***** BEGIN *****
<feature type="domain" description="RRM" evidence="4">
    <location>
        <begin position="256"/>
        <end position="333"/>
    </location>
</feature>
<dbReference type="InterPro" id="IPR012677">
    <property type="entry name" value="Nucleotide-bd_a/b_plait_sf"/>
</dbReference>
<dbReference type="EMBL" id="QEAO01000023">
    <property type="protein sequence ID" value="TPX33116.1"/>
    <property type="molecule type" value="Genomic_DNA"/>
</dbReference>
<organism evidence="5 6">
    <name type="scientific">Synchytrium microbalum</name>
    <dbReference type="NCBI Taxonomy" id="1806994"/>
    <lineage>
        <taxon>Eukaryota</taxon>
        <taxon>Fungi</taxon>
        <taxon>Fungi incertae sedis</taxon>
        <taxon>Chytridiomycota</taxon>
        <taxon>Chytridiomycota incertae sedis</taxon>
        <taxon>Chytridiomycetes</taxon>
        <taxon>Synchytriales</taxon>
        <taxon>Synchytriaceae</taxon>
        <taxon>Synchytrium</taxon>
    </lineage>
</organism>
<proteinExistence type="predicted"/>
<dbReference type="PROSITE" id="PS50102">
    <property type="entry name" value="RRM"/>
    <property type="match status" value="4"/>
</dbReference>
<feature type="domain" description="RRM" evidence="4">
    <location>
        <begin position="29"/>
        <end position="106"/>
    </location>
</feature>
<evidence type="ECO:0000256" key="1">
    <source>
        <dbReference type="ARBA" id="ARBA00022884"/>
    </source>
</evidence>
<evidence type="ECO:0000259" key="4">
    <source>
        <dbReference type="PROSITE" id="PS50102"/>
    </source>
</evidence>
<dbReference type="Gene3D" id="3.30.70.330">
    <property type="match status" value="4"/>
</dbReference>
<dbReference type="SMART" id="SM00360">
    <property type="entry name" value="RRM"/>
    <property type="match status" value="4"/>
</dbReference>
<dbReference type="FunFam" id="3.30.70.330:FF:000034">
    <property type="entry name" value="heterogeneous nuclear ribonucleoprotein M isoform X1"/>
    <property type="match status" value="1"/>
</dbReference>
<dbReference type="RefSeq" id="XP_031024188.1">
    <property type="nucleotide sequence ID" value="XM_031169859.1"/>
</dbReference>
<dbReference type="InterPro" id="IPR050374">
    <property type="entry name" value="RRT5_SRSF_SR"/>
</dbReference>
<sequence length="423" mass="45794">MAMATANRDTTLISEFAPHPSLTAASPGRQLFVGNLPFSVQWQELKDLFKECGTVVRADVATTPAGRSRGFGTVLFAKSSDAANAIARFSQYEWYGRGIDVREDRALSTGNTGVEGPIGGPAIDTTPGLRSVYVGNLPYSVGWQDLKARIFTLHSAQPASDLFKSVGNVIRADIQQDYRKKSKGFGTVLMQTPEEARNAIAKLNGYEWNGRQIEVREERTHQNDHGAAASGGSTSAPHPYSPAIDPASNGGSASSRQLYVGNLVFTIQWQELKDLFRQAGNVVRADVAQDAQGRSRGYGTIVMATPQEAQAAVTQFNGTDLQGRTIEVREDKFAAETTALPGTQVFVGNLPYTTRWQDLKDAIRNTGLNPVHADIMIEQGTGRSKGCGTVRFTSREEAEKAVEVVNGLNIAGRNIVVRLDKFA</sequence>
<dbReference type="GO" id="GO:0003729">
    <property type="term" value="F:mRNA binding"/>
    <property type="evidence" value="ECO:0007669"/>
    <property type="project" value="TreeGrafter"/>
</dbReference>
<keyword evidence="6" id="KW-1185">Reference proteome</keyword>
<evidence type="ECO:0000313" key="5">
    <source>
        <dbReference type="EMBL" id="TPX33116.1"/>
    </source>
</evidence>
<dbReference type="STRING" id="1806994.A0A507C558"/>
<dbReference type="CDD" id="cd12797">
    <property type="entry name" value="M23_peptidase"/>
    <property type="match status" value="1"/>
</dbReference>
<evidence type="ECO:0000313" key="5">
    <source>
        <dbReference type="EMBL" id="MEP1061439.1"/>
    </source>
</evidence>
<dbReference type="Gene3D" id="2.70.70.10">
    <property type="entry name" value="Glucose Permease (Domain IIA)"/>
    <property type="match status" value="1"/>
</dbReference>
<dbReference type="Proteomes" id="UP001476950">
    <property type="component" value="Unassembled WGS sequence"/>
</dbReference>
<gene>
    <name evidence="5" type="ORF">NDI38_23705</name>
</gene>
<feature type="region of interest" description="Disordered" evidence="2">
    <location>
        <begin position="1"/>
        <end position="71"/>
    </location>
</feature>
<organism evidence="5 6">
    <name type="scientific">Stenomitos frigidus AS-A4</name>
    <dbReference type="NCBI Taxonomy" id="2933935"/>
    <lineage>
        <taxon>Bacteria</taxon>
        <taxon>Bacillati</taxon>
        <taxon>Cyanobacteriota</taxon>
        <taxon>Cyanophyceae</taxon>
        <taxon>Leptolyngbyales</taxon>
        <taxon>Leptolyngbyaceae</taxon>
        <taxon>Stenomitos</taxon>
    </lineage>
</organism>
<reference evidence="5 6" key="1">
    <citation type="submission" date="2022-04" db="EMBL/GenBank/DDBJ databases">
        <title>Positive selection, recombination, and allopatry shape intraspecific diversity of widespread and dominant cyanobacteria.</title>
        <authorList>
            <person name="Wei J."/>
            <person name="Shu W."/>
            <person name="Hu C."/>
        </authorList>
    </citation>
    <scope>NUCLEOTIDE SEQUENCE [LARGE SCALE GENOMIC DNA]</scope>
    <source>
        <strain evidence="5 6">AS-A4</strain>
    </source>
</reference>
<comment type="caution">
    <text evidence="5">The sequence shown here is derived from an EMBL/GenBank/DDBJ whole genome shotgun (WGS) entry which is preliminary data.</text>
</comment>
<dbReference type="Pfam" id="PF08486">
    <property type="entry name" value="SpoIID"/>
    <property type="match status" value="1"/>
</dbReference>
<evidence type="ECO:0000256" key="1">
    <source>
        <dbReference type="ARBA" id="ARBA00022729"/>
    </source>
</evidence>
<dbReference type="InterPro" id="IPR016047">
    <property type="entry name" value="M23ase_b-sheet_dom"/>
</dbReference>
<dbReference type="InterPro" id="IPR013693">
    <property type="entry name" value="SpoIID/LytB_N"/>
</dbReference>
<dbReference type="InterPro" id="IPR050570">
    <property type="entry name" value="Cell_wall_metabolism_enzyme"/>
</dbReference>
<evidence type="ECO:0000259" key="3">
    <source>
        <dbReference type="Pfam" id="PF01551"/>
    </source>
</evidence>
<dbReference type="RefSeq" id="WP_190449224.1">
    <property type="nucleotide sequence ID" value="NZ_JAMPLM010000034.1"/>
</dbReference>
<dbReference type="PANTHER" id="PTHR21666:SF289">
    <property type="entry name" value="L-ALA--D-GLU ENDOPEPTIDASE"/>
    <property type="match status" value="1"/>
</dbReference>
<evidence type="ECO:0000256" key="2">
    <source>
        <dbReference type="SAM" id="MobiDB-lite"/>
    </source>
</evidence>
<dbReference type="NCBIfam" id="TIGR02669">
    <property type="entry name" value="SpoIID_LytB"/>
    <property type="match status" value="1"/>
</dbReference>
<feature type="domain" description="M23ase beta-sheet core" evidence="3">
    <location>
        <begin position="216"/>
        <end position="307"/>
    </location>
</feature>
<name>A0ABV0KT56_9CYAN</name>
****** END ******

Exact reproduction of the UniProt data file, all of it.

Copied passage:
<feature type="domain" description="RRM" evidence="4">
    <location>
        <begin position="256"/>
        <end position="333"/>
    </location>
</feature>
<dbReference type="InterPro" id="IPR012677">
    <property type="entry name" value="Nucleotide-bd_a/b_plait_sf"/>
</dbReference>
<dbReference type="EMBL" id="QEAO01000023">
    <property type="protein sequence ID" value="TPX33116.1"/>
    <property type="molecule type" value="Genomic_DNA"/>
</dbReference>
<organism evidence="5 6">
    <name type="scientific">Synchytrium microbalum</name>
    <dbReference type="NCBI Taxonomy" id="1806994"/>
    <lineage>
        <taxon>Eukaryota</taxon>
        <taxon>Fungi</taxon>
        <taxon>Fungi incertae sedis</taxon>
        <taxon>Chytridiomycota</taxon>
        <taxon>Chytridiomycota incertae sedis</taxon>
        <taxon>Chytridiomycetes</taxon>
        <taxon>Synchytriales</taxon>
        <taxon>Synchytriaceae</taxon>
        <taxon>Synchytrium</taxon>
    </lineage>
</organism>
<proteinExistence type="predicted"/>
<dbReference type="PROSITE" id="PS50102">
    <property type="entry name" value="RRM"/>
    <property type="match status" value="4"/>
</dbReference>
<feature type="domain" description="RRM" evidence="4">
    <location>
        <begin position="29"/>
        <end position="106"/>
    </location>
</feature>
<evidence type="ECO:0000256" key="1">
    <source>
        <dbReference type="ARBA" id="ARBA00022884"/>
    </source>
</evidence>
<evidence type="ECO:0000259" key="4">
    <source>
        <dbReference type="PROSITE" id="PS50102"/>
    </source>
</evidence>
<dbReference type="Gene3D" id="3.30.70.330">
    <property type="match status" value="4"/>
</dbReference>
<dbReference type="SMART" id="SM00360">
    <property type="entry name" value="RRM"/>
    <property type="match status" value="4"/>
</dbReference>
<dbReference type="FunFam" id="3.30.70.330:FF:000034">
    <property type="entry name" value="heterogeneous nuclear ribonucleoprotein M isoform X1"/>
    <property type="match status" value="1"/>
</dbReference>
<dbReference type="RefSeq" id="XP_031024188.1">
    <property type="nucleotide sequence ID" value="XM_031169859.1"/>
</dbReference>
<dbReference type="InterPro" id="IPR050374">
    <property type="entry name" value="RRT5_SRSF_SR"/>
</dbReference>
<sequence length="423" mass="45794">MAMATANRDTTLISEFAPHPSLTAASPGRQLFVGNLPFSVQWQELKDLFKECGTVVRADVATTPAGRSRGFGTVLFAKSSDAANAIARFSQYEWYGRGIDVREDRALSTGNTGVEGPIGGPAIDTTPGLRSVYVGNLPYSVGWQDLKARIFTLHSAQPASDLFKSVGNVIRADIQQDYRKKSKGFGTVLMQTPEEARNAIAKLNGYEWNGRQIEVREERTHQNDHGAAASGGSTSAPHPYSPAIDPASNGGSASSRQLYVGNLVFTIQWQELKDLFRQAGNVVRADVAQDAQGRSRGYGTIVMATPQEAQAAVTQFNGTDLQGRTIEVREDKFAAETTALPGTQVFVGNLPYTTRWQDLKDAIRNTGLNPVHADIMIEQGTGRSKGCGTVRFTSREEAEKAVEVVNGLNIAGRNIVVRLDKFA</sequence>
<dbReference type="GO" id="GO:0003729">
    <property type="term" value="F:mRNA binding"/>
    <property type="evidence" value="ECO:0007669"/>
    <property type="project" value="TreeGrafter"/>
</dbReference>
<keyword evidence="6" id="KW-1185">Reference proteome</keyword>
<evidence type="ECO:0000313" key="5">
    <source>
        <dbReference type="EMBL" id="TPX33116.1"/>
    </source>
</evidence>
<dbReference type="STRING" id="1806994.A0A507C558"/>
<dbReference type="CDD" id="cd12797">
    <property type="entry name" value="M23_peptidase"/>
    <property type="match status" value="1"/>
</dbReference>
<evidence type="ECO:0000313" key="5">
    <source>
        <dbReference type="EMBL" id="MEP1061439.1"/>
    </source>
</evidence>
<dbReference type="Gene3D" id="2.70.70.10">
    <property type="entry name" value="Glucose Permease (Domain IIA)"/>
    <property type="match status" value="1"/>
</dbReference>
<dbReference type="Proteomes" id="UP001476950">
    <property type="component" value="Unassembled WGS sequence"/>
</dbReference>
<gene>
    <name evidence="5" type="ORF">NDI38_23705</name>
</gene>
<feature type="region of interest" description="Disordered" evidence="2">
    <location>
        <begin position="1"/>
        <end position="71"/>
    </location>
</feature>
<organism evidence="5 6">
    <name type="scientific">Stenomitos frigidus AS-A4</name>
    <dbReference type="NCBI Taxonomy" id="2933935"/>
    <lineage>
        <taxon>Bacteria</taxon>
        <taxon>Bacillati</taxon>
        <taxon>Cyanobacteriota</taxon>
        <taxon>Cyanophyceae</taxon>
        <taxon>Leptolyngbyales</taxon>
        <taxon>Leptolyngbyaceae</taxon>
        <taxon>Stenomitos</taxon>
    </lineage>
</organism>
<reference evidence="5 6" key="1">
    <citation type="submission" date="2022-04" db="EMBL/GenBank/DDBJ databases">
        <title>Positive selection, recombination, and allopatry shape intraspecific diversity of widespread and dominant cyanobacteria.</title>
        <authorList>
            <person name="Wei J."/>
            <person name="Shu W."/>
            <person name="Hu C."/>
        </authorList>
    </citation>
    <scope>NUCLEOTIDE SEQUENCE [LARGE SCALE GENOMIC DNA]</scope>
    <source>
        <strain evidence="5 6">AS-A4</strain>
    </source>
</reference>
<comment type="caution">
    <text evidence="5">The sequence shown here is derived from an EMBL/GenBank/DDBJ whole genome shotgun (WGS) entry which is preliminary data.</text>
</comment>
<dbReference type="Pfam" id="PF08486">
    <property type="entry name" value="SpoIID"/>
    <property type="match status" value="1"/>
</dbReference>
<evidence type="ECO:0000256" key="1">
    <source>
        <dbReference type="ARBA" id="ARBA00022729"/>
    </source>
</evidence>
<dbReference type="InterPro" id="IPR016047">
    <property type="entry name" value="M23ase_b-sheet_dom"/>
</dbReference>
<dbReference type="InterPro" id="IPR013693">
    <property type="entry name" value="SpoIID/LytB_N"/>
</dbReference>
<dbReference type="InterPro" id="IPR050570">
    <property type="entry name" value="Cell_wall_metabolism_enzyme"/>
</dbReference>
<evidence type="ECO:0000259" key="3">
    <source>
        <dbReference type="Pfam" id="PF01551"/>
    </source>
</evidence>
<dbReference type="RefSeq" id="WP_190449224.1">
    <property type="nucleotide sequence ID" value="NZ_JAMPLM010000034.1"/>
</dbReference>
<dbReference type="PANTHER" id="PTHR21666:SF289">
    <property type="entry name" value="L-ALA--D-GLU ENDOPEPTIDASE"/>
    <property type="match status" value="1"/>
</dbReference>
<evidence type="ECO:0000256" key="2">
    <source>
        <dbReference type="SAM" id="MobiDB-lite"/>
    </source>
</evidence>
<dbReference type="NCBIfam" id="TIGR02669">
    <property type="entry name" value="SpoIID_LytB"/>
    <property type="match status" value="1"/>
</dbReference>
<feature type="domain" description="M23ase beta-sheet core" evidence="3">
    <location>
        <begin position="216"/>
        <end position="307"/>
    </location>
</feature>
<name>A0ABV0KT56_9CYAN</name>